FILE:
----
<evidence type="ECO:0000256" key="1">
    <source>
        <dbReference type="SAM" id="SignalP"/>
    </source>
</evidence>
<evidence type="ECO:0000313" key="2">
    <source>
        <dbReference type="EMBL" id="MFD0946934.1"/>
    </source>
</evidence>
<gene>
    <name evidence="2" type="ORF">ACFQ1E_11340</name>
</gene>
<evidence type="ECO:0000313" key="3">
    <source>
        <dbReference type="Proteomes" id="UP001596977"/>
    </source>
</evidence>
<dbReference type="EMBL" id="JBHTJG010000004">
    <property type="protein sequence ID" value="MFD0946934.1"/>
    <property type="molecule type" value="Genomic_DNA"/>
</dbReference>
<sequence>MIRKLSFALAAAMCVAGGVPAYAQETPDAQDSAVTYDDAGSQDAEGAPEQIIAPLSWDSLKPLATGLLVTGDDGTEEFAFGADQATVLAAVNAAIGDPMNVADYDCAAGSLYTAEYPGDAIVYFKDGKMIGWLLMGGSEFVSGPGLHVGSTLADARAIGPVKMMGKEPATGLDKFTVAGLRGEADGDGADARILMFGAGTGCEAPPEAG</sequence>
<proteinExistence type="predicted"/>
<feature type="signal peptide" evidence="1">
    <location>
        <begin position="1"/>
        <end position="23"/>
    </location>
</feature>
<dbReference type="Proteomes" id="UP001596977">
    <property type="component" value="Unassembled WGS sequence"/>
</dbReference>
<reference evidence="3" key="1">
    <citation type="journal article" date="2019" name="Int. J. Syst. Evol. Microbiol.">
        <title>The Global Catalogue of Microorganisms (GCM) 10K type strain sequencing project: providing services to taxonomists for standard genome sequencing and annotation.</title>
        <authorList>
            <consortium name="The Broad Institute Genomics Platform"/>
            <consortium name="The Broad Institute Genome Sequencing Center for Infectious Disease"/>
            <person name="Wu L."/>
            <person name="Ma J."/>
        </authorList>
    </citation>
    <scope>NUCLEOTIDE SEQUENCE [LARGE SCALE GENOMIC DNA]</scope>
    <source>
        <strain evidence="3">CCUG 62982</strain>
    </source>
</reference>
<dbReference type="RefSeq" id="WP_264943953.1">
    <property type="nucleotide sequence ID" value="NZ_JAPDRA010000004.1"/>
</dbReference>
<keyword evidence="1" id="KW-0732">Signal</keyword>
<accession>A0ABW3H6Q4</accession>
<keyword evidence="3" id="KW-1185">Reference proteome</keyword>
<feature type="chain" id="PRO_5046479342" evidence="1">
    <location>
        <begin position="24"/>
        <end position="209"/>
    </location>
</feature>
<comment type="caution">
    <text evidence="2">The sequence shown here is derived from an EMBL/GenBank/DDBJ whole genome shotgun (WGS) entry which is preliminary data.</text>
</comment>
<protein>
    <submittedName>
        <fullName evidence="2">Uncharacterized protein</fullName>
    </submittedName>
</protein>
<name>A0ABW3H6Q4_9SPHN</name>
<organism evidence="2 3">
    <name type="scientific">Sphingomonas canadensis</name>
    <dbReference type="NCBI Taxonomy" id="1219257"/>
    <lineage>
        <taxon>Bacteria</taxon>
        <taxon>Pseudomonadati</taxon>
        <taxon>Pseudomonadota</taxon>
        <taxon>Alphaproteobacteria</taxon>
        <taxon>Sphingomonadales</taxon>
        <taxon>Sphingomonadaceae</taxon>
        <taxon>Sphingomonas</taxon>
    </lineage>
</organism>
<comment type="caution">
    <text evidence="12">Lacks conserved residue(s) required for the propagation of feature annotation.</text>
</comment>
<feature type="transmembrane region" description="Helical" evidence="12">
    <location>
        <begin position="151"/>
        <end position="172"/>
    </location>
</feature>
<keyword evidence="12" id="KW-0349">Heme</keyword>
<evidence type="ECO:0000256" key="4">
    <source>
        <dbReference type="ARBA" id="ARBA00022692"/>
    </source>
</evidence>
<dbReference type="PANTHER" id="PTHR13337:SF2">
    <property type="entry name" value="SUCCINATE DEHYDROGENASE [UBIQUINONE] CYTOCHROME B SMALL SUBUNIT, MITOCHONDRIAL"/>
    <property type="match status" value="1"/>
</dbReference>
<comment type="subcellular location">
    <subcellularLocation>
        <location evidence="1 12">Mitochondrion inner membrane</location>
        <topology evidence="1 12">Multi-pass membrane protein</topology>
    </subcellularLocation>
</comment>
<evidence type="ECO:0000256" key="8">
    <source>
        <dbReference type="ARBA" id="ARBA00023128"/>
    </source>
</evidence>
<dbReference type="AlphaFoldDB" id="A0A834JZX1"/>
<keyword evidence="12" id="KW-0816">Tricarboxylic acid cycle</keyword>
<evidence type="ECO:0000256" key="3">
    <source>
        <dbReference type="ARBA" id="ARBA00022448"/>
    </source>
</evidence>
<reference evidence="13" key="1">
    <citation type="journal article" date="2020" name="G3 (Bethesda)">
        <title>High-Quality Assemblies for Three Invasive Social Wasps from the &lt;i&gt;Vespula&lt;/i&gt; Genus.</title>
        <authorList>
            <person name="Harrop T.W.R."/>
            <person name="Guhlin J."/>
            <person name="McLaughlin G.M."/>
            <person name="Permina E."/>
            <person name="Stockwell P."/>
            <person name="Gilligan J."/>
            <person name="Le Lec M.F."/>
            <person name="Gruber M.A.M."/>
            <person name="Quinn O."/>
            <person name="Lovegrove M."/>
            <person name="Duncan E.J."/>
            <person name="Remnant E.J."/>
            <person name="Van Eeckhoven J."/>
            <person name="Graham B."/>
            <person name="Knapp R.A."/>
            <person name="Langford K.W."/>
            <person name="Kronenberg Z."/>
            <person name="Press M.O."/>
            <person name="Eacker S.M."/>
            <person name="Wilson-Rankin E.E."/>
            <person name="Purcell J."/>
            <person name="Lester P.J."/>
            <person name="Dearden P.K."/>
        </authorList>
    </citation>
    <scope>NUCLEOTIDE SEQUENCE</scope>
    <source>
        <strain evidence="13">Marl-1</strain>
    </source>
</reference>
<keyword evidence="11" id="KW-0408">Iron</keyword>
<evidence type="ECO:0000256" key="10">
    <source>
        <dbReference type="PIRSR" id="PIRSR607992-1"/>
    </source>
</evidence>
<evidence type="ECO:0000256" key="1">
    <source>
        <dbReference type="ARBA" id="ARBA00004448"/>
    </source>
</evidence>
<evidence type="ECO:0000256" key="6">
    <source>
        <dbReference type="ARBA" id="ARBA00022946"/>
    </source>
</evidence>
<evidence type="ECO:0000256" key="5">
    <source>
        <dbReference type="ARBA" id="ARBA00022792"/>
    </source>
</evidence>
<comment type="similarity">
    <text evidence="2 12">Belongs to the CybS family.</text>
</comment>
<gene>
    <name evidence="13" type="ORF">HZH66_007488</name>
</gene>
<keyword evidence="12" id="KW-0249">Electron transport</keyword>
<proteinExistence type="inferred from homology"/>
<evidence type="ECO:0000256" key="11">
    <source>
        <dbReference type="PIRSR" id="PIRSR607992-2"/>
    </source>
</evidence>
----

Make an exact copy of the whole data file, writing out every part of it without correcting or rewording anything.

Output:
<evidence type="ECO:0000256" key="1">
    <source>
        <dbReference type="SAM" id="SignalP"/>
    </source>
</evidence>
<evidence type="ECO:0000313" key="2">
    <source>
        <dbReference type="EMBL" id="MFD0946934.1"/>
    </source>
</evidence>
<gene>
    <name evidence="2" type="ORF">ACFQ1E_11340</name>
</gene>
<evidence type="ECO:0000313" key="3">
    <source>
        <dbReference type="Proteomes" id="UP001596977"/>
    </source>
</evidence>
<dbReference type="EMBL" id="JBHTJG010000004">
    <property type="protein sequence ID" value="MFD0946934.1"/>
    <property type="molecule type" value="Genomic_DNA"/>
</dbReference>
<sequence>MIRKLSFALAAAMCVAGGVPAYAQETPDAQDSAVTYDDAGSQDAEGAPEQIIAPLSWDSLKPLATGLLVTGDDGTEEFAFGADQATVLAAVNAAIGDPMNVADYDCAAGSLYTAEYPGDAIVYFKDGKMIGWLLMGGSEFVSGPGLHVGSTLADARAIGPVKMMGKEPATGLDKFTVAGLRGEADGDGADARILMFGAGTGCEAPPEAG</sequence>
<proteinExistence type="predicted"/>
<feature type="signal peptide" evidence="1">
    <location>
        <begin position="1"/>
        <end position="23"/>
    </location>
</feature>
<dbReference type="Proteomes" id="UP001596977">
    <property type="component" value="Unassembled WGS sequence"/>
</dbReference>
<reference evidence="3" key="1">
    <citation type="journal article" date="2019" name="Int. J. Syst. Evol. Microbiol.">
        <title>The Global Catalogue of Microorganisms (GCM) 10K type strain sequencing project: providing services to taxonomists for standard genome sequencing and annotation.</title>
        <authorList>
            <consortium name="The Broad Institute Genomics Platform"/>
            <consortium name="The Broad Institute Genome Sequencing Center for Infectious Disease"/>
            <person name="Wu L."/>
            <person name="Ma J."/>
        </authorList>
    </citation>
    <scope>NUCLEOTIDE SEQUENCE [LARGE SCALE GENOMIC DNA]</scope>
    <source>
        <strain evidence="3">CCUG 62982</strain>
    </source>
</reference>
<dbReference type="RefSeq" id="WP_264943953.1">
    <property type="nucleotide sequence ID" value="NZ_JAPDRA010000004.1"/>
</dbReference>
<keyword evidence="1" id="KW-0732">Signal</keyword>
<accession>A0ABW3H6Q4</accession>
<keyword evidence="3" id="KW-1185">Reference proteome</keyword>
<feature type="chain" id="PRO_5046479342" evidence="1">
    <location>
        <begin position="24"/>
        <end position="209"/>
    </location>
</feature>
<comment type="caution">
    <text evidence="2">The sequence shown here is derived from an EMBL/GenBank/DDBJ whole genome shotgun (WGS) entry which is preliminary data.</text>
</comment>
<protein>
    <submittedName>
        <fullName evidence="2">Uncharacterized protein</fullName>
    </submittedName>
</protein>
<name>A0ABW3H6Q4_9SPHN</name>
<organism evidence="2 3">
    <name type="scientific">Sphingomonas canadensis</name>
    <dbReference type="NCBI Taxonomy" id="1219257"/>
    <lineage>
        <taxon>Bacteria</taxon>
        <taxon>Pseudomonadati</taxon>
        <taxon>Pseudomonadota</taxon>
        <taxon>Alphaproteobacteria</taxon>
        <taxon>Sphingomonadales</taxon>
        <taxon>Sphingomonadaceae</taxon>
        <taxon>Sphingomonas</taxon>
    </lineage>
</organism>
<comment type="caution">
    <text evidence="12">Lacks conserved residue(s) required for the propagation of feature annotation.</text>
</comment>
<feature type="transmembrane region" description="Helical" evidence="12">
    <location>
        <begin position="151"/>
        <end position="172"/>
    </location>
</feature>
<keyword evidence="12" id="KW-0349">Heme</keyword>
<evidence type="ECO:0000256" key="4">
    <source>
        <dbReference type="ARBA" id="ARBA00022692"/>
    </source>
</evidence>
<dbReference type="PANTHER" id="PTHR13337:SF2">
    <property type="entry name" value="SUCCINATE DEHYDROGENASE [UBIQUINONE] CYTOCHROME B SMALL SUBUNIT, MITOCHONDRIAL"/>
    <property type="match status" value="1"/>
</dbReference>
<comment type="subcellular location">
    <subcellularLocation>
        <location evidence="1 12">Mitochondrion inner membrane</location>
        <topology evidence="1 12">Multi-pass membrane protein</topology>
    </subcellularLocation>
</comment>
<evidence type="ECO:0000256" key="8">
    <source>
        <dbReference type="ARBA" id="ARBA00023128"/>
    </source>
</evidence>
<dbReference type="AlphaFoldDB" id="A0A834JZX1"/>
<keyword evidence="12" id="KW-0816">Tricarboxylic acid cycle</keyword>
<evidence type="ECO:0000256" key="3">
    <source>
        <dbReference type="ARBA" id="ARBA00022448"/>
    </source>
</evidence>
<reference evidence="13" key="1">
    <citation type="journal article" date="2020" name="G3 (Bethesda)">
        <title>High-Quality Assemblies for Three Invasive Social Wasps from the &lt;i&gt;Vespula&lt;/i&gt; Genus.</title>
        <authorList>
            <person name="Harrop T.W.R."/>
            <person name="Guhlin J."/>
            <person name="McLaughlin G.M."/>
            <person name="Permina E."/>
            <person name="Stockwell P."/>
            <person name="Gilligan J."/>
            <person name="Le Lec M.F."/>
            <person name="Gruber M.A.M."/>
            <person name="Quinn O."/>
            <person name="Lovegrove M."/>
            <person name="Duncan E.J."/>
            <person name="Remnant E.J."/>
            <person name="Van Eeckhoven J."/>
            <person name="Graham B."/>
            <person name="Knapp R.A."/>
            <person name="Langford K.W."/>
            <person name="Kronenberg Z."/>
            <person name="Press M.O."/>
            <person name="Eacker S.M."/>
            <person name="Wilson-Rankin E.E."/>
            <person name="Purcell J."/>
            <person name="Lester P.J."/>
            <person name="Dearden P.K."/>
        </authorList>
    </citation>
    <scope>NUCLEOTIDE SEQUENCE</scope>
    <source>
        <strain evidence="13">Marl-1</strain>
    </source>
</reference>
<keyword evidence="11" id="KW-0408">Iron</keyword>
<evidence type="ECO:0000256" key="10">
    <source>
        <dbReference type="PIRSR" id="PIRSR607992-1"/>
    </source>
</evidence>
<evidence type="ECO:0000256" key="1">
    <source>
        <dbReference type="ARBA" id="ARBA00004448"/>
    </source>
</evidence>
<evidence type="ECO:0000256" key="6">
    <source>
        <dbReference type="ARBA" id="ARBA00022946"/>
    </source>
</evidence>
<evidence type="ECO:0000256" key="5">
    <source>
        <dbReference type="ARBA" id="ARBA00022792"/>
    </source>
</evidence>
<comment type="similarity">
    <text evidence="2 12">Belongs to the CybS family.</text>
</comment>
<gene>
    <name evidence="13" type="ORF">HZH66_007488</name>
</gene>
<keyword evidence="12" id="KW-0249">Electron transport</keyword>
<proteinExistence type="inferred from homology"/>
<evidence type="ECO:0000256" key="11">
    <source>
        <dbReference type="PIRSR" id="PIRSR607992-2"/>
    </source>
</evidence>